See my fruity oatmeal smoothie which contains directions for properly preparing your own oatmeal:

          https://www.healthysmoothiehq.com/fruity-oatmeal-smoothie

          Regards,
          Ryan

          • Irma #

            Do I have to cook the oatmeal? so far I just open a pack of the instant organic plain oatmeal and place it straight from the bag (dried) with a little bit of water 1/2 an apple and blend in my vitamix , I sometimes add chia seeds, I also bought the quaker oats and measure 1oz of oats and replace the instant oatmeal but I also use it dried, doesn’t taste that great but the type 2 diabetes and high cholesterol I really cant have any added fruit or sweetener, Thank you in advance for your reply

  15. Riley Johnson #

    I use frozen bananas in all my smoothies. My personal favorite is one made with a frozen banana, cocoa powder (pure cocoa powder), honey (local farmers market), almond milk, and a lot of cinnamon. But that is more of a dessert for me. Typically I just grab whatever fruits and vegetables I have and put em in. Today it is a frozen banana (they are cheap healthy and delicious!), spinach, avacado, and two clementines.

    • Ryan Carmody #

      You’ve got healthy smoothies down, Riley :)

  16. Karen Harvey #

    what make 2% milk unhealthy in a smoothie? i don’t have problems with milk.

    • Ryan Carmody #

      2% store bought milk is full of unhealthy additives and the cows that produce said milk are anything but healthy, Karen. Poke around the internet for more details.

  17. Siobhan #

    I have been making smoothies for years, and now I share them with my daughter, but this page has made me realise that I am making alot of ‘sugarbombs’.

    I use nothing but fruit, any combination of the following, blueberries, strawberries, raspberries, grapes, bananas, peaches, nectarines, watermelon, kiwi, pineapple, mango, blackberries, plum, apple, orange, lemon, lime, grapefruit, and more I’m sure.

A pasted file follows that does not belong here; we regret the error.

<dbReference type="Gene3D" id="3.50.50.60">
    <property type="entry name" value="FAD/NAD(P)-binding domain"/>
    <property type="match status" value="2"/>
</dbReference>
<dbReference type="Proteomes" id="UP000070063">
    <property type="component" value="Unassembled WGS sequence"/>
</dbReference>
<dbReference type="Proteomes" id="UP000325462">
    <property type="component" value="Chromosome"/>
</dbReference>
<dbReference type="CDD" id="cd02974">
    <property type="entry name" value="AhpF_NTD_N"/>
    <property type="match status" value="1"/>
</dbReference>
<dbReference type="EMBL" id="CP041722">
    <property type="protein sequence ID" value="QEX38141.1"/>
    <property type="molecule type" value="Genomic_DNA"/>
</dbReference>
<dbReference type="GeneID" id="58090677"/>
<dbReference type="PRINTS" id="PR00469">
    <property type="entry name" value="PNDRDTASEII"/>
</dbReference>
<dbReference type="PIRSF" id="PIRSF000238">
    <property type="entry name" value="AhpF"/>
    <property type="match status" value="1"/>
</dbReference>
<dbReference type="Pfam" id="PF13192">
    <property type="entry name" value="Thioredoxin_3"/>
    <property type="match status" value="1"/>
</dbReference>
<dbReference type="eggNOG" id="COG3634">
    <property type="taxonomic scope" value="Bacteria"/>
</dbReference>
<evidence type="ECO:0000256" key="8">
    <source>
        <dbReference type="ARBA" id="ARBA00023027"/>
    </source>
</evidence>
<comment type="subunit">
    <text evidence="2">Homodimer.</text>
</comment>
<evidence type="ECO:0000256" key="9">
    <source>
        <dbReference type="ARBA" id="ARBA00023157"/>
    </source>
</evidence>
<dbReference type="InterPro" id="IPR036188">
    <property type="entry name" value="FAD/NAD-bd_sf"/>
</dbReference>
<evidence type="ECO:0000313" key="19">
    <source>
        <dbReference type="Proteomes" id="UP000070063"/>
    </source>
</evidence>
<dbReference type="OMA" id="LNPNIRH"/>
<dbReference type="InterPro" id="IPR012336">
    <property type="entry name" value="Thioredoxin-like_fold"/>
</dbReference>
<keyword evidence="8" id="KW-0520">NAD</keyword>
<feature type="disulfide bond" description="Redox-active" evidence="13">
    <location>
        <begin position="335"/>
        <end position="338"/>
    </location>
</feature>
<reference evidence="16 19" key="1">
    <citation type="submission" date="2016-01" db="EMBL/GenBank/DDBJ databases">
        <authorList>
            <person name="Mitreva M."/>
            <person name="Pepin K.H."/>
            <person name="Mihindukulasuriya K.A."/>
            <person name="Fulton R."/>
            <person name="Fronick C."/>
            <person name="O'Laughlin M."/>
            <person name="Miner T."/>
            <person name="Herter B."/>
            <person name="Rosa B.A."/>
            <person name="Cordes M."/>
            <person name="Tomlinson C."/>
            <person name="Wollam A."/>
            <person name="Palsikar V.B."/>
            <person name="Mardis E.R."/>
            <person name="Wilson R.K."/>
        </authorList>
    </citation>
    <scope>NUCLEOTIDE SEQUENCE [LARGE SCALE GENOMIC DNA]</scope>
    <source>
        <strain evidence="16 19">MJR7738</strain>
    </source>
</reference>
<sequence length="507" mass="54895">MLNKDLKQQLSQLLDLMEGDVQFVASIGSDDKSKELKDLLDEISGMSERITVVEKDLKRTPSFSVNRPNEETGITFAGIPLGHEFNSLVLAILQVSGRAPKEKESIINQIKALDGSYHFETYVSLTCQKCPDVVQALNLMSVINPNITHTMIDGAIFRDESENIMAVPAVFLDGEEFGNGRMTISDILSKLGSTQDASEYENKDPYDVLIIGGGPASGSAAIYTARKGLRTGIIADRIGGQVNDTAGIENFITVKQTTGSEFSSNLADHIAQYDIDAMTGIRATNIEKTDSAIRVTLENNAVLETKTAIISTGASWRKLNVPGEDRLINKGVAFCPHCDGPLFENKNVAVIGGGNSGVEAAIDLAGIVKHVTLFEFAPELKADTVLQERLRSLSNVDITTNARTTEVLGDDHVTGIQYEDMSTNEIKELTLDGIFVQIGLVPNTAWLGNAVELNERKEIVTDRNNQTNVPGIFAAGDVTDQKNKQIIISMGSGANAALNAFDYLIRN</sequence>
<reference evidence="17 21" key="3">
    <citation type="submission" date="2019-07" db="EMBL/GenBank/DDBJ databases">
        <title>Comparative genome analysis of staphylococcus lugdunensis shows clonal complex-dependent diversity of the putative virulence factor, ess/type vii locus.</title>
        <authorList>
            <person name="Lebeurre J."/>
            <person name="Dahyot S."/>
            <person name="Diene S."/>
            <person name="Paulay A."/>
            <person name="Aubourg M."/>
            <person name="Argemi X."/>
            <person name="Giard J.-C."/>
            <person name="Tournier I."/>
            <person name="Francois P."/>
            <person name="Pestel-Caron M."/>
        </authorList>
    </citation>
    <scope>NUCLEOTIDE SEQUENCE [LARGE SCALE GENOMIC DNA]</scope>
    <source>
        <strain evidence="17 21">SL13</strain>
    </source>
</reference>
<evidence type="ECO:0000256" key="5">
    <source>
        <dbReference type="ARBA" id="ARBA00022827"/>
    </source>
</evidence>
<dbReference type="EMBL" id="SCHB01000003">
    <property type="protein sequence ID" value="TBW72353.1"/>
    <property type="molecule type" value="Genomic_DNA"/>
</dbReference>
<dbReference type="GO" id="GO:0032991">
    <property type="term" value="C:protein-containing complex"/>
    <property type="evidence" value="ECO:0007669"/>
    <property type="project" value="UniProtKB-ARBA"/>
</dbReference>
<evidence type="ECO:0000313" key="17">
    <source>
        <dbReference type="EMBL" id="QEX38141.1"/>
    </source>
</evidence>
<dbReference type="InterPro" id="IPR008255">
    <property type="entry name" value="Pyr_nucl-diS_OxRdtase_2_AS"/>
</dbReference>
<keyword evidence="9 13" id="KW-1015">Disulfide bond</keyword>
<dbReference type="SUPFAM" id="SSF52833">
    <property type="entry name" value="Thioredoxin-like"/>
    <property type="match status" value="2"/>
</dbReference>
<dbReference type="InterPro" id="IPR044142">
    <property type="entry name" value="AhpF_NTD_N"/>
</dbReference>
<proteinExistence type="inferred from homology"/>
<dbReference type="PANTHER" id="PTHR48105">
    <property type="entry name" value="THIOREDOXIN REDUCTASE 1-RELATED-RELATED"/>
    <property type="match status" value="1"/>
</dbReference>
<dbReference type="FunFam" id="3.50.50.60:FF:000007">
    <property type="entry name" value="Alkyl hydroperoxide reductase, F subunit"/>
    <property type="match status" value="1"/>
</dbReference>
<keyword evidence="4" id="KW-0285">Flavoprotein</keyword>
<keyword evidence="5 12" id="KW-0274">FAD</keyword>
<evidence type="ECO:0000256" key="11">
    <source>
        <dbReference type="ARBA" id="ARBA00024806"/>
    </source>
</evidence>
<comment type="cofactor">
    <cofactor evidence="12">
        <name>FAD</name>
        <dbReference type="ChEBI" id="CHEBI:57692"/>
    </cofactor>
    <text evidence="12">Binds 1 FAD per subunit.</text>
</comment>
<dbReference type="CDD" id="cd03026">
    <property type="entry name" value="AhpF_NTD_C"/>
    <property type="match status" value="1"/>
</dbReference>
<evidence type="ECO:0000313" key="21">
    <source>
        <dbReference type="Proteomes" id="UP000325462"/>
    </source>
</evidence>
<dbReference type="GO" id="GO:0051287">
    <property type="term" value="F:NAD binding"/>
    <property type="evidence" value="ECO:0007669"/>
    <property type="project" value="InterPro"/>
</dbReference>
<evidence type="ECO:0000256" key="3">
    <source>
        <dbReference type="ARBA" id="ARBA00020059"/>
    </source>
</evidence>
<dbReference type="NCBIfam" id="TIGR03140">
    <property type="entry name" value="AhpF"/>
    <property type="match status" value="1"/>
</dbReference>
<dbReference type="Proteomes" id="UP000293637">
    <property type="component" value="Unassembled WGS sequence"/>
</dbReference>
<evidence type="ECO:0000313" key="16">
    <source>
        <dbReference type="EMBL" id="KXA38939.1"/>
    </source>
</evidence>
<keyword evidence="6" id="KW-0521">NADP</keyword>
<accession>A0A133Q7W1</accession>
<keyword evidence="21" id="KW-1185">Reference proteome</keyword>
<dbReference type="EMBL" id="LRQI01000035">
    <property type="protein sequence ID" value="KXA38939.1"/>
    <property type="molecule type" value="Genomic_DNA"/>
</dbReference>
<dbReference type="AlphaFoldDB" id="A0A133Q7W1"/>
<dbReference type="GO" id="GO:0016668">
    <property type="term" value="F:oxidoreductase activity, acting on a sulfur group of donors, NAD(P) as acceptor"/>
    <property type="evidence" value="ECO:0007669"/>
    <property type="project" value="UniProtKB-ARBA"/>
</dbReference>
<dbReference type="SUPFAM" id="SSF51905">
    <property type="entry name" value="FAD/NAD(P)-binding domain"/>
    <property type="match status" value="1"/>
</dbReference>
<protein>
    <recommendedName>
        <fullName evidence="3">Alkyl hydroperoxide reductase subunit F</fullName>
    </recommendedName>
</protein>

Please could you provide an extensive list of which fruits are sweet and should be used sparingly and which fruits are not and can be used extensively

    I sometimes add passionfruit after blending
    Sometimes use a little skimmed milk, tap water or fruit juice if the smoothie is too thick

    I don’t use any of the following so please could you tell me if and why they are important; avocado, protein powder, kale, spinach, flax seed, nut butter, milk alternatives, goji berries, coconut water, cinnamon, ginger, yogurt, coconut oil.

    Also I’ve seen that you advise whole milk rather than skimmed, what is the reason for that?

    • Ryan Carmody #

      Hi Siobhan,

      I can’t cover every fruit – either taste or think about how sweet a fruit is or lookup on my site or the internet. As a general rule, all berries and avocado are low in sugar and safe to use regularly, while most other fruit contains moderate to high amounts of sugar.

      I’ve covered all of these foods throughout my site. Either search for or get to through my smoothies by ingredient page:

      https://www.healthysmoothiehq.com/healthy-smoothie-recipes-by-ingredient

      Skim milk is devoid of the healthiest part – fat. This article is a must read:

      https://www.healthysmoothiehq.com/healthy-fat

      I encourage you to poke around my site and subscribe to my free newsletter for more in depth information.

      Regards,
      Ryan

      • Siobhan #

        Thank you so much, I really appreciate your response. I have changed my habits so much because of your page, your information etc. So thank you again ! I feel really positive I’m making the right steps toward a much healthier lifestyle :-)
        Do you have any pages or information specifically regarding smoothies for children, toddlers :-) ?? Thanks again, Siobhan

  18. Faith #

    Hi Ryan,

    Is there any other fruits to replace avocado and berries as its hard to get them daily in my country. Fruits i’m having everyday now its absolute sugar bomb.

    • Ryan Carmody #